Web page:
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Pure Lies gives us magic with a touch of malarkey

The intersection of comedy and magic has ballooned since the art form’s vaudevillian heyday. Case in point: Trent James, a 22-year-old second-generation magician who approaches the art of illusion with a whole lot of self-deprecating humor and a winking acknowledgment that magic is often little more than “elaborate misdirection.” At one point in his irreverently titled 60-minute show, Pure Lies, James attempts to contact dead twin boys who (he explains) perished in long-ago Louisiana. The patter involves a bit of hocus-pocus involving two small chalkboards. The ghostly writing that appears on the slates is impressive, but the punch line is an admission that it’s all malarkey.

James’s sleight-of-hand also includes chameleonic handkerchiefs, vanishing flutes, and telepathy. It might be all pure lies, aka “bullshit” (his word, charmingly deployed for maximum laughs), but it’s impressive nonetheless. James is the anti-David Copperfield: instead of bombast and disappearing elephants, he works with things like brussel sprouts, electrical tape, and regurgitated pasta. (“And that’s why I’m banned from Olive Garden!”)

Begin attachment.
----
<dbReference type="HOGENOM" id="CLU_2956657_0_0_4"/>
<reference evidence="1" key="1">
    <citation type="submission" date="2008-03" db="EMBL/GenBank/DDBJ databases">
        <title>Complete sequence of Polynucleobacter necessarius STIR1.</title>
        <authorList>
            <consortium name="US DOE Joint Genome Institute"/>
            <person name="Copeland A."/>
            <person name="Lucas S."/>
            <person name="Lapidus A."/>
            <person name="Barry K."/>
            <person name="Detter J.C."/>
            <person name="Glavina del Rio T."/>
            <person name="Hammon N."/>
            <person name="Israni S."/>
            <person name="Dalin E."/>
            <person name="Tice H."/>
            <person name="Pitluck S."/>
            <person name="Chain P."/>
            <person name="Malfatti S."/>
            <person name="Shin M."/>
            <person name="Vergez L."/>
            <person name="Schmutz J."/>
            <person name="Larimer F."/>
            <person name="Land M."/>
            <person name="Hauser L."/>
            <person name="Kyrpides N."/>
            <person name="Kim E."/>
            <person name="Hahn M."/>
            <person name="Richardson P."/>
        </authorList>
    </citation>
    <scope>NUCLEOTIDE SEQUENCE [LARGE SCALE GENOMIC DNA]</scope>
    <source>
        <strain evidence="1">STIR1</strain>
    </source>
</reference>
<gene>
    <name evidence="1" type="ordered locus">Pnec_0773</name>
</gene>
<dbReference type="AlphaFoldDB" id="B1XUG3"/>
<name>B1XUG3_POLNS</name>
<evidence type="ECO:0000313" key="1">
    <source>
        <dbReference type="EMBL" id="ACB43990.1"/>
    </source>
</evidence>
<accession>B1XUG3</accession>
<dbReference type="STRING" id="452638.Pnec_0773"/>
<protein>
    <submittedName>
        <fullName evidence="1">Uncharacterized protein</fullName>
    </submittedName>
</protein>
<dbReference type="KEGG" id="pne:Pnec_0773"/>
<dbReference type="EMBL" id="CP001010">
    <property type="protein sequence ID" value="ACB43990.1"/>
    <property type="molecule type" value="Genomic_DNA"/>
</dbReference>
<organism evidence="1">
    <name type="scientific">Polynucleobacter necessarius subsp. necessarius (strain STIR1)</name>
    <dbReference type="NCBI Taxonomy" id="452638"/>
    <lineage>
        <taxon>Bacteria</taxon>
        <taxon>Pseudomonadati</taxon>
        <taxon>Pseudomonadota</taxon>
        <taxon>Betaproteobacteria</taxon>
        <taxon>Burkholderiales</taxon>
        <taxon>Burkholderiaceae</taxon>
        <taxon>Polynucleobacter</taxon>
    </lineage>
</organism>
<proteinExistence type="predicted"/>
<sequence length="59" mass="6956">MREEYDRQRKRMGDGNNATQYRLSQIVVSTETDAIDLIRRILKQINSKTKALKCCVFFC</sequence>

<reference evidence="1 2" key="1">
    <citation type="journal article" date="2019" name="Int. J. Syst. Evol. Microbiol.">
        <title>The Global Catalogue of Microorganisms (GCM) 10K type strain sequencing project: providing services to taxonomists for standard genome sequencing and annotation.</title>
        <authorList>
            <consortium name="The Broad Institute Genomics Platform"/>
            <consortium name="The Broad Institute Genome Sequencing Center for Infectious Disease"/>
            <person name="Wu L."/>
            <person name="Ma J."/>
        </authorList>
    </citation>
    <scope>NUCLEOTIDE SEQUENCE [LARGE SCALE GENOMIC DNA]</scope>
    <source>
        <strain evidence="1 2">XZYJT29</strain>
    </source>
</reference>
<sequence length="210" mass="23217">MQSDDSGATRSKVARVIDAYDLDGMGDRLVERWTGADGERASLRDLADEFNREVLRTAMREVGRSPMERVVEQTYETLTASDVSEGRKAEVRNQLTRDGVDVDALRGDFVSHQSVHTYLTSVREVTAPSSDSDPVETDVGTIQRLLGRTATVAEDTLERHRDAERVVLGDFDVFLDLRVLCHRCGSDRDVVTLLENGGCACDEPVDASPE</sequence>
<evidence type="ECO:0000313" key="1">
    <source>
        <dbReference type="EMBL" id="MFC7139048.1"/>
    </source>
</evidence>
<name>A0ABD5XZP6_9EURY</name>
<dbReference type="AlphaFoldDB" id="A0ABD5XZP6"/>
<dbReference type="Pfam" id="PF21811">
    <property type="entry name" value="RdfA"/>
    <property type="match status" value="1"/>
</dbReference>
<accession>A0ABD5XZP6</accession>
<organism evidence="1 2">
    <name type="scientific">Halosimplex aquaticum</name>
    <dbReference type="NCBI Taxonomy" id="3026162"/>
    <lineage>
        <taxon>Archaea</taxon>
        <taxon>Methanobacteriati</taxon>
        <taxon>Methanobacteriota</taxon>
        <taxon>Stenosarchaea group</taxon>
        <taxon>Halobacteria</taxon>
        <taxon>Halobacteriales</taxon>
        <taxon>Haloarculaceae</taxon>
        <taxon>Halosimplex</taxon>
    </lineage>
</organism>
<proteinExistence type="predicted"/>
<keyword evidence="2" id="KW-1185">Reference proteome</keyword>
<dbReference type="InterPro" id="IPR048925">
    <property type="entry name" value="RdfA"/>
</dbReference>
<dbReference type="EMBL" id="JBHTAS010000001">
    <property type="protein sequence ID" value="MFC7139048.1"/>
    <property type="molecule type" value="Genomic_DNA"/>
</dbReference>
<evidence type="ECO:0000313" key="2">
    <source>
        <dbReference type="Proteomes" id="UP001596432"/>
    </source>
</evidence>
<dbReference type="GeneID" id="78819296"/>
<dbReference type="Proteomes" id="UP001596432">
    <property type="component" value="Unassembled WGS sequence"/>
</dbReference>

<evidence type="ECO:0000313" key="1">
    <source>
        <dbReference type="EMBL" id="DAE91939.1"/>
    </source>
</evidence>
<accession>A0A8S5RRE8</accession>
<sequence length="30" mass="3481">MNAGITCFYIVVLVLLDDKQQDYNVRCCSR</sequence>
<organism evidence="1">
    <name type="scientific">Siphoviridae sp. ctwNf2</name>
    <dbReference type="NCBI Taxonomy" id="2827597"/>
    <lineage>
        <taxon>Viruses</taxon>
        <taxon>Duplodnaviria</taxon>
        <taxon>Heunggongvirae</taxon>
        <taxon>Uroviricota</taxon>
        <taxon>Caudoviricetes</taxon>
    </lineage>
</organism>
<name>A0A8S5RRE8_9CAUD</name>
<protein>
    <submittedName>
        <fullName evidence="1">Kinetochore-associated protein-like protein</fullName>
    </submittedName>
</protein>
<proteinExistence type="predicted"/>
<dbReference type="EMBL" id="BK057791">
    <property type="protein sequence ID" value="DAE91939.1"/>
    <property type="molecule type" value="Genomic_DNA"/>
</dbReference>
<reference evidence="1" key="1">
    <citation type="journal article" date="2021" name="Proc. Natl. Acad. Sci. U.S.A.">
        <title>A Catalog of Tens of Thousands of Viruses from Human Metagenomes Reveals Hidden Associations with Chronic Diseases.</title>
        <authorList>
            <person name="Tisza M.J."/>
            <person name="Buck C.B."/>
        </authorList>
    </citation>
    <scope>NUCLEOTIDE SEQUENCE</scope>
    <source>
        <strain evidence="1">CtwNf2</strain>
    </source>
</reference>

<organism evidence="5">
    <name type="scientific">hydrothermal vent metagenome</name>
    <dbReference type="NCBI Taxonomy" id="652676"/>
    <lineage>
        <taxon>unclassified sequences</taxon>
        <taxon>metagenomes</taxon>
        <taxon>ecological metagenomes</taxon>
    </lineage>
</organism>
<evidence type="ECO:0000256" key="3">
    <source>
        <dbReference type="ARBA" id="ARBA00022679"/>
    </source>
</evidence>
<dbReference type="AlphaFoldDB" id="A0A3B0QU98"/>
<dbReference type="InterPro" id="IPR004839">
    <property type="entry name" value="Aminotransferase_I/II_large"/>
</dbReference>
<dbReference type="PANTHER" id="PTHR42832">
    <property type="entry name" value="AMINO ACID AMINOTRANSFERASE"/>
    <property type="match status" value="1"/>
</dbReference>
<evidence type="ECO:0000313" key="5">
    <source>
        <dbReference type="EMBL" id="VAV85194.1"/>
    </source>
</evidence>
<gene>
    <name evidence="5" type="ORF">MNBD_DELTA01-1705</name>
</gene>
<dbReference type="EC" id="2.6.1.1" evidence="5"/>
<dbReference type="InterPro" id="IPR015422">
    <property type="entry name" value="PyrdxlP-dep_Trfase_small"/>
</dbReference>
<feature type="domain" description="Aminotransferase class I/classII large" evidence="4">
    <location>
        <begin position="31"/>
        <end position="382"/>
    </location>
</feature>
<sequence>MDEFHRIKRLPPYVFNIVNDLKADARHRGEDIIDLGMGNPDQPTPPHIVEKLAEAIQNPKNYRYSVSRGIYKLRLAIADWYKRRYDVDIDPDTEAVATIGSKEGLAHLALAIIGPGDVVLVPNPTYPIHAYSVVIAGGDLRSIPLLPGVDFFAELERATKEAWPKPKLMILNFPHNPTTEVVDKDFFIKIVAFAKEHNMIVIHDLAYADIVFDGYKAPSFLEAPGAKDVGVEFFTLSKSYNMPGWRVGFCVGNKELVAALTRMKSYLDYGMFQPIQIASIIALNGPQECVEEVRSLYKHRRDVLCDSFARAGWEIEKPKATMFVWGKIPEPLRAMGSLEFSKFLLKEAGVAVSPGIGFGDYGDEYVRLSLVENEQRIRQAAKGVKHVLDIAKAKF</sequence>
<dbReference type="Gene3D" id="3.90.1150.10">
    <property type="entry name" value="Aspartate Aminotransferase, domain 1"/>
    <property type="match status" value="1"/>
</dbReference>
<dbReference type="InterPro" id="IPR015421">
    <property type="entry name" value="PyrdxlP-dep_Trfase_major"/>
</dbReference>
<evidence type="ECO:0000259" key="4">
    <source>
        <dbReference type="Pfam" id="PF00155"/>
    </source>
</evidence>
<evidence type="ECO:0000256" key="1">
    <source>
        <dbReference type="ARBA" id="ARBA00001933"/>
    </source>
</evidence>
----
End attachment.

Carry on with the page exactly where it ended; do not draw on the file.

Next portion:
The bits aren’t built for spectacle but for amusement. In lieu of assistants in embarrassing outfits (if you want to see a lady sawed in half you’re in the wrong place), there are lyrical bits with James summoning shadows where the properties of light dictate there should be none. There is also a mute ventriloquist’s dummy named William, who is adorable and something of a pet portraitist. James delivers it all with an enigmatic, charismatic smile, one moment exposing the mundane gimcracks of the trade and the next accomplishing something that seems truly magical.  v

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